ISSUE 19: DISTRACTION


09.10.2016

Dear Reader:

In the past eighteen issues of Slice, we’ve often presented you with themes about epic ideas like Heroes or Villains, Hope or Fear, Desire or Obsession. Why then, you might ask, are we offering you an issue themed around Distraction, that most trifling of topics? No one writes great sagas about distraction. They get distracted while writing great sagas. I’ll spare you the obvious patter about the ceaseless distractions of modern life, though frankly I paused in writing you this letter precisely twenty-six times to do things like unpack the dishwater, eat a snack, check the Airbnb app, and see whose birthday I should celebrate on Facebook.1 Colson Whitehead, who gave an interview to Sean Jones in this issue of Slice, wrote an article a few years ago for Publisher’s Weekly about distraction and the writing life. He said, “I can’t blame modern technology for my predilection for distraction, not after all the hours I’ve spent watching lost balloons disappear into the clouds. I did it before the Internet, and I’ll do it after the apocalypse, assuming we still have helium and weak-gripped children.”

So accepting that it is a part of the human condition, allow us to make this issue a paean to distraction.2 In Brian Gresko’s Authors in Conversation interview with Alexander Chee and Tracy O’Neill, Chee suggests that when you are distracted it might be because you’re not “writing about what you want to be writing about.” Distraction, then, could be a warning bell calling us to the things that matter. Our distraction might also be a map of our inner lives. Sometimes, as we Slice editors comb through the thousands of pages in our submissions pile, a theme keeps emerging, which always feels like a message from the collective voice of the writing world. This time, we encountered lots of submissions with footnotes, those distracting little fellows, like Cindy Withjack’s flash fiction story “Wednesday or Thursday,” where the footnotes revealing the protagonist’s interior life are longer than the piece: the distractions of a mind at work are greater in volume than the actions of a day. Many of the tales in this issue are about the distractions of the past; characters try to focus on stacking produce at the grocery store or shoveling elephant shit in order to bury the memories that keep surfacing. People are distracted by their histories, by love, by the events of the world, by fear. Our distractions— the epic ones that plague us and the small minutiae that entertain and irritate us—are the stuff of life.

Like Whitehead, I’m also distracted by balloons. How lucky I am that I have time to watch them sail away into the sky.3

Cheers,

Elizabeth Blachman

Editor-in-chief

1 Oh, and I also made tea.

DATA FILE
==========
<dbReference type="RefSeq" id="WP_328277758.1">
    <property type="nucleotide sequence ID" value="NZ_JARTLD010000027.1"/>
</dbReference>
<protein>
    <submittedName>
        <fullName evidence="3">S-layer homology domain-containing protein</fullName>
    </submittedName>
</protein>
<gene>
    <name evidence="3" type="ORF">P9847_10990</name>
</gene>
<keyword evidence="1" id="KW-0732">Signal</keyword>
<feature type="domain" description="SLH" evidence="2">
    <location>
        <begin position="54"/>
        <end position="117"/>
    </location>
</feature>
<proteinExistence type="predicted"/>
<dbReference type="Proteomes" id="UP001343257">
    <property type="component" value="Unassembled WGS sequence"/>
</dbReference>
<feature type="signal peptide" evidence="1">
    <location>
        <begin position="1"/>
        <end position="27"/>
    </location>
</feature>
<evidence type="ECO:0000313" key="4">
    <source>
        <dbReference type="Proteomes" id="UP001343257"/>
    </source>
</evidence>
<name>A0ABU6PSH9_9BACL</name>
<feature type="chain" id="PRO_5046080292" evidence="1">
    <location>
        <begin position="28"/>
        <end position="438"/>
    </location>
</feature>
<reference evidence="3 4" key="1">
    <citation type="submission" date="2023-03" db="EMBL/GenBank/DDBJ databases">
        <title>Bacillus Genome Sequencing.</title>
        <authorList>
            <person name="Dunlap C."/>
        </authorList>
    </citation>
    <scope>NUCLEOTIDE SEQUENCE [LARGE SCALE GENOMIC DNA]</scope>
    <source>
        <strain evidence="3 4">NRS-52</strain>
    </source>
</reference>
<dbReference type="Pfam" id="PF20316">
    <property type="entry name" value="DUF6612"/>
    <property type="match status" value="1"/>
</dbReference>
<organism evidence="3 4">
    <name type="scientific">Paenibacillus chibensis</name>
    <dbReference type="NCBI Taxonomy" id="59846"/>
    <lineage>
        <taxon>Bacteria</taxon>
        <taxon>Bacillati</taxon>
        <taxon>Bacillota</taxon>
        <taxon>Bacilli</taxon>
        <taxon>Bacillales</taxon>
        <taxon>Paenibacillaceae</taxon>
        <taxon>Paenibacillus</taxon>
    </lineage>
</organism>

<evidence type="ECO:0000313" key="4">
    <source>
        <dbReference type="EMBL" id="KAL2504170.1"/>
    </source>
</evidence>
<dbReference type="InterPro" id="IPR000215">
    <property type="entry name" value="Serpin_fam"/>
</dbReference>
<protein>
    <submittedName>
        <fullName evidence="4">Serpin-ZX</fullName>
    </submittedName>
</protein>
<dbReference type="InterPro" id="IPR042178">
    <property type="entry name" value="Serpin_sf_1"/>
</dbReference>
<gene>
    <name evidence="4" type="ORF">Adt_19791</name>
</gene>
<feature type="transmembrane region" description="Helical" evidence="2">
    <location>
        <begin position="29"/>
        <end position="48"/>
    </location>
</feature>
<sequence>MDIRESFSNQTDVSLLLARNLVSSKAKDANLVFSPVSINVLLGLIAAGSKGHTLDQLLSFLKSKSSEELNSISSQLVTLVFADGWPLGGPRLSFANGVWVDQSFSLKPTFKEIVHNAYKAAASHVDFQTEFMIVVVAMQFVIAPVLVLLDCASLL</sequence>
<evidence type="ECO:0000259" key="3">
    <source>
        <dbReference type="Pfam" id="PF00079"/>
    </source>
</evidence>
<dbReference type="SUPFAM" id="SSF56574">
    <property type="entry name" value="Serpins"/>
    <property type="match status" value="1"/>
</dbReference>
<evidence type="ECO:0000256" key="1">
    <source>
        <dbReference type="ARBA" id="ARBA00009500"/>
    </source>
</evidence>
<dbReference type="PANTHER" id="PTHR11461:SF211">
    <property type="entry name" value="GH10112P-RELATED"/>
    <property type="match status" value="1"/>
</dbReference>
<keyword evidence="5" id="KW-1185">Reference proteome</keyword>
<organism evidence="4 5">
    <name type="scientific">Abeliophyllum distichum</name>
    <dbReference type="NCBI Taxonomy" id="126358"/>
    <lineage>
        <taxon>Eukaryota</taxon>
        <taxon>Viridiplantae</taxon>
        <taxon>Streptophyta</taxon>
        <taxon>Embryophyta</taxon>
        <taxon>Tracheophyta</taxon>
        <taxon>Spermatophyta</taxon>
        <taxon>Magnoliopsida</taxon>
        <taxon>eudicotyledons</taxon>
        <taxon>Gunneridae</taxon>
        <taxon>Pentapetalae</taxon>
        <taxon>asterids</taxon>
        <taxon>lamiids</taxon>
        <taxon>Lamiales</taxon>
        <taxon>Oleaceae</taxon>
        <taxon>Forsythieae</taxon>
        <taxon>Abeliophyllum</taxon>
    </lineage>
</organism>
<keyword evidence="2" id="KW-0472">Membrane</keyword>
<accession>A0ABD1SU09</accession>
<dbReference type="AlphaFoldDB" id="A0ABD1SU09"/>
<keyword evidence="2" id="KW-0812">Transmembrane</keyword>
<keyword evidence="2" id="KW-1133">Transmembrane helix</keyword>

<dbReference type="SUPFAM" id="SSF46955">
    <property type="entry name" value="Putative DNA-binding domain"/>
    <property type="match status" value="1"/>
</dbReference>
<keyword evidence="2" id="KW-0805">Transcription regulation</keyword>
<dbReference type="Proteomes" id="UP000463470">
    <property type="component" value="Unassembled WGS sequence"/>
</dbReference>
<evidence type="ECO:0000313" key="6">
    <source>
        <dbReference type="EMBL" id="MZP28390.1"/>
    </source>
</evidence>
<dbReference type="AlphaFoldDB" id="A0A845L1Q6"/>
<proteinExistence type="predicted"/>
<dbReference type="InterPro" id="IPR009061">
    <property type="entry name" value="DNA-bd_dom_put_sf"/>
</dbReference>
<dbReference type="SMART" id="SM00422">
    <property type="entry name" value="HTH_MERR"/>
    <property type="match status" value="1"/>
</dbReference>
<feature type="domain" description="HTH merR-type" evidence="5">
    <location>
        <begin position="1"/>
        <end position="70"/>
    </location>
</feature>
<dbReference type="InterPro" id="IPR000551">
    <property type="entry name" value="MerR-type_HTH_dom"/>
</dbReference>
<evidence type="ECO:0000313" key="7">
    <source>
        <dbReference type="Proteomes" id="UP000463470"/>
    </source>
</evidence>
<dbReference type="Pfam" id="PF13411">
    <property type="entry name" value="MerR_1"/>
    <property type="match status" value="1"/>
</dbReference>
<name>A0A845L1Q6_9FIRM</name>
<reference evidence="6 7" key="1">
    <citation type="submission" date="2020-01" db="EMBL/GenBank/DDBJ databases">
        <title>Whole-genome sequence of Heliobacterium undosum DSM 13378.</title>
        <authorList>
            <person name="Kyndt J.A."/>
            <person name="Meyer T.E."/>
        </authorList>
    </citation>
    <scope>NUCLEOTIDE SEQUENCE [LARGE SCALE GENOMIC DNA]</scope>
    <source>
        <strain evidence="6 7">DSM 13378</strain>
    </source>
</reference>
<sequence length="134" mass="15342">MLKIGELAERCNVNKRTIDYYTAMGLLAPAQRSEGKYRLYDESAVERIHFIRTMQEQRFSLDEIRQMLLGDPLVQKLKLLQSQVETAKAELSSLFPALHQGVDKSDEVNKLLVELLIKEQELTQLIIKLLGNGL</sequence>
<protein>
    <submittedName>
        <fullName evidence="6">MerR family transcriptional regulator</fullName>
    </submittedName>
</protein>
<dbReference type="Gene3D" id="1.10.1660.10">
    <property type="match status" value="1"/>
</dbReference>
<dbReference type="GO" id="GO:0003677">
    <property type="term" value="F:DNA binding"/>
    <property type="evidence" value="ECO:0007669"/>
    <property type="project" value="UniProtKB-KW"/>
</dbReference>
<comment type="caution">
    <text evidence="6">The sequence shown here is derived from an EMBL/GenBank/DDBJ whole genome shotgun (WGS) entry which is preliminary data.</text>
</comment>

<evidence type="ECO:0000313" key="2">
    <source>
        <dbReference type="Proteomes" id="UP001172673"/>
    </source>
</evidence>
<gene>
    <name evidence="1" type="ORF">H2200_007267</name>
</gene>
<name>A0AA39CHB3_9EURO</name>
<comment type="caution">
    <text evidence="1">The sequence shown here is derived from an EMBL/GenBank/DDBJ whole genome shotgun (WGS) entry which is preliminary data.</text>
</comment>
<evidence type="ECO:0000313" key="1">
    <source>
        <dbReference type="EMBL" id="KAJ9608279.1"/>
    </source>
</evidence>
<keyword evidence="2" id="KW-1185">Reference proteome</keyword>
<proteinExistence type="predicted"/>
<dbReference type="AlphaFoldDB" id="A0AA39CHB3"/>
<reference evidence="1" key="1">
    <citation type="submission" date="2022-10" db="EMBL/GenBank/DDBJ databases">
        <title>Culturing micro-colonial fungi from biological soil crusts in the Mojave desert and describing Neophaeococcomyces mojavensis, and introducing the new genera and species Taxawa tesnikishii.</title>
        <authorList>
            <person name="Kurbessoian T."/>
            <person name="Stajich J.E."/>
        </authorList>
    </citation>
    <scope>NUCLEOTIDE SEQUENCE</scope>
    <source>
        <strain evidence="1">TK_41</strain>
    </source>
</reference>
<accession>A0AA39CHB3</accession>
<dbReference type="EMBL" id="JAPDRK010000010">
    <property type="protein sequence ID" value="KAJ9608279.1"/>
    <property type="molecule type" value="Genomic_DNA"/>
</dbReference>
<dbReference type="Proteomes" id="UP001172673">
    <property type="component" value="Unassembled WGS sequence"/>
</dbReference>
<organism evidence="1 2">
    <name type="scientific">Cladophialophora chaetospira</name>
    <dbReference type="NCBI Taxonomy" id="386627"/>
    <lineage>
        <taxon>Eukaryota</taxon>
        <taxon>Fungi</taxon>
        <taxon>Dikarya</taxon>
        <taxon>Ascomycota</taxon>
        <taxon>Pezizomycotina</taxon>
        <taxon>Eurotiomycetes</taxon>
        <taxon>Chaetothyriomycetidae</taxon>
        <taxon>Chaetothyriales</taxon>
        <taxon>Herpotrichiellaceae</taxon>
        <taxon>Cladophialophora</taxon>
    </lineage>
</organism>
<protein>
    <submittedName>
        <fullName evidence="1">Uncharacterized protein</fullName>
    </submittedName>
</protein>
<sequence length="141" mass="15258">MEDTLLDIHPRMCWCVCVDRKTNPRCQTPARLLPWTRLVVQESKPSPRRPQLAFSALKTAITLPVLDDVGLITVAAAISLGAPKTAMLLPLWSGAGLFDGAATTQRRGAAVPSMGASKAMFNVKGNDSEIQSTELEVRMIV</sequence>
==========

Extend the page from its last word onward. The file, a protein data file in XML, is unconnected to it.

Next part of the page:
2 In the Stephen Mitchell translation of “Duino Elegies,” Rainer Maria Rilke wrote: “Weren’t you always/distracted by expectation, as if every event/announced a beloved?”

3 Should I be worried about the turtles?


Interviews


LAUREN GROFF by Michele Filgate

ALEXANDER CHEE & TRACY O’NEILL by Brian Gresko

COLSON WHITEHEAD by Sean Jones

BEHIND THE BOOK DEAL: SARI WILSON, TERRY KARTEN & PJ MARK by Elizabeth Blachman


Fiction


Fiction Editors, Elizabeth Blachman, Celia Blue Johnson

AUTHOR’S PICK: MINNOW NIGHT AT EDGERY’S by Nell David, with an Introduction by Ted Thompson

SPECULOOS by Amy Feltman

ARE WE EVER EVEN OUR OWN by Gabrielle Lucille Fuentes

A LETTER ADDRESSED TO YOU by Juhea Kim

SUPER-KAMIOKANDE by Perry Lopez

UFO by Alison McCabe

WEDNESDAY OR THURSDAY by Cindy Withjack

DESERT PLACES by Sung J. Woo (paintings by Dina Brodsky)


Nonfiction


Nonfiction Editors, Maria Gagliano, Christopher Locke

HIS ANGER IS NOT NEW by S. Isabel Choi

HOW TO BURY AN ELEPHANT by Kristin Ginger

THE SECRET OF THE KEYS by Celia Blue Johnson

HOW TO BEGIN by Jill Talbot

YE OLDE TRIP TO JERUSALEM by Jeffrey Thomson


Poetry


Poetry Editor, Tom Haushalter

Associate Poetry Editor, Trevor Ketner

INDIAN COUNTRY by Kenzie Allen

SUICIDE PREVENTION by Sarah Blake

ON PRODUCE SHIFT by Rebecca Bornstein

BAREFOOT BOOTS by J. Scott Brownlee

THEATER OF ELSEWHERE by Robert Campbell

HOW IS KNOWING THAT SUPPOSED TO HELP by Christopher Citro

THIS IS TO CALM YOU WHEN YOU ARRIVE by Leah Umansky


Visual Art


Art Director, Jennifer K. Beal Davis

Associate Art Director, Matt Davis

Hédi Benyounes

Dina Brodsky

Hélène Delmaire

Klaus Enrique

Teresa Esgaio

Alexis Fish

Katty Huertas

Andy Kittmer

Jeeyoung Lee (cover)

Matthias Leutwyler

Adam Lupton

Jarek Puczel

Christine Wu

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